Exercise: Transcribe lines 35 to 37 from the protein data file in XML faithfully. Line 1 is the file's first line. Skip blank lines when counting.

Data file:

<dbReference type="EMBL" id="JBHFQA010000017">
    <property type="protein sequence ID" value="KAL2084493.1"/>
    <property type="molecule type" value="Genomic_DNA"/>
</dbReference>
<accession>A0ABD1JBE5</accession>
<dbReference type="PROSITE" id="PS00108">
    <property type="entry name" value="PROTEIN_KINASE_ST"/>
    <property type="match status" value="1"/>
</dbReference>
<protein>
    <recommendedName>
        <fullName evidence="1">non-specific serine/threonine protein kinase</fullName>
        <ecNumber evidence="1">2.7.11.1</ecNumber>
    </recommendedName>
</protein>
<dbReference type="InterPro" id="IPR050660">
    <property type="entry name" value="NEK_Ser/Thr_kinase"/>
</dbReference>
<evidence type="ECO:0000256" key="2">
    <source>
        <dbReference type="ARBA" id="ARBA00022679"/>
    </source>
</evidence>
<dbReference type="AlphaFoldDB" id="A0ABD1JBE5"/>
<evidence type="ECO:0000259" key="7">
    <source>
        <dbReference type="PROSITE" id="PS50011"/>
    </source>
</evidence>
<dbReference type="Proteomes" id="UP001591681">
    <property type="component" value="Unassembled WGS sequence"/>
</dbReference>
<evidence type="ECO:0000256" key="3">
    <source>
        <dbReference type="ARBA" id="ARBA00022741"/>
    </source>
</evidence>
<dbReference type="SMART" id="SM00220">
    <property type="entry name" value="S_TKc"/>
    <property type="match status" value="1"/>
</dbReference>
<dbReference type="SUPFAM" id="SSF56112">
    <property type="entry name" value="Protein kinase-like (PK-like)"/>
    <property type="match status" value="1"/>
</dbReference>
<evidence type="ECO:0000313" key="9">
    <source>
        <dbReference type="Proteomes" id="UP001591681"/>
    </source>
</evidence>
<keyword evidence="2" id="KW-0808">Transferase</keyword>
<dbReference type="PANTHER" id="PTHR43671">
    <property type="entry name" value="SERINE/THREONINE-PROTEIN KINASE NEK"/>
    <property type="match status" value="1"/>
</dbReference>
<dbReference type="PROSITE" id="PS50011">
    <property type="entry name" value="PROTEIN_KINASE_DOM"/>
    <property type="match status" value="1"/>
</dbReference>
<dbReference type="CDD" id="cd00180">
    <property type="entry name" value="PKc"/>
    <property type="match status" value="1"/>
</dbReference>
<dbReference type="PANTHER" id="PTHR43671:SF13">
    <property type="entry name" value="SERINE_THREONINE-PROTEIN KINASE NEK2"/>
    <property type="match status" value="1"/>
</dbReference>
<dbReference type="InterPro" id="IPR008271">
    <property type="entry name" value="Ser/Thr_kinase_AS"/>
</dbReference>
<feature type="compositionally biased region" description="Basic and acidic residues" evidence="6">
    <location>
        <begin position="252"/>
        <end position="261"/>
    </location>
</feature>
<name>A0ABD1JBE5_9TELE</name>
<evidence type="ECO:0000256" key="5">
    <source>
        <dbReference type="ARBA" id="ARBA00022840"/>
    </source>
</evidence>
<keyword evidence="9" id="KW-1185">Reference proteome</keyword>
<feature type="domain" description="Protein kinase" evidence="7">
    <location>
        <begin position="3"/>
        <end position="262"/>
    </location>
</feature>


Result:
        <dbReference type="ARBA" id="ARBA00022741"/>
    </source>
</evidence>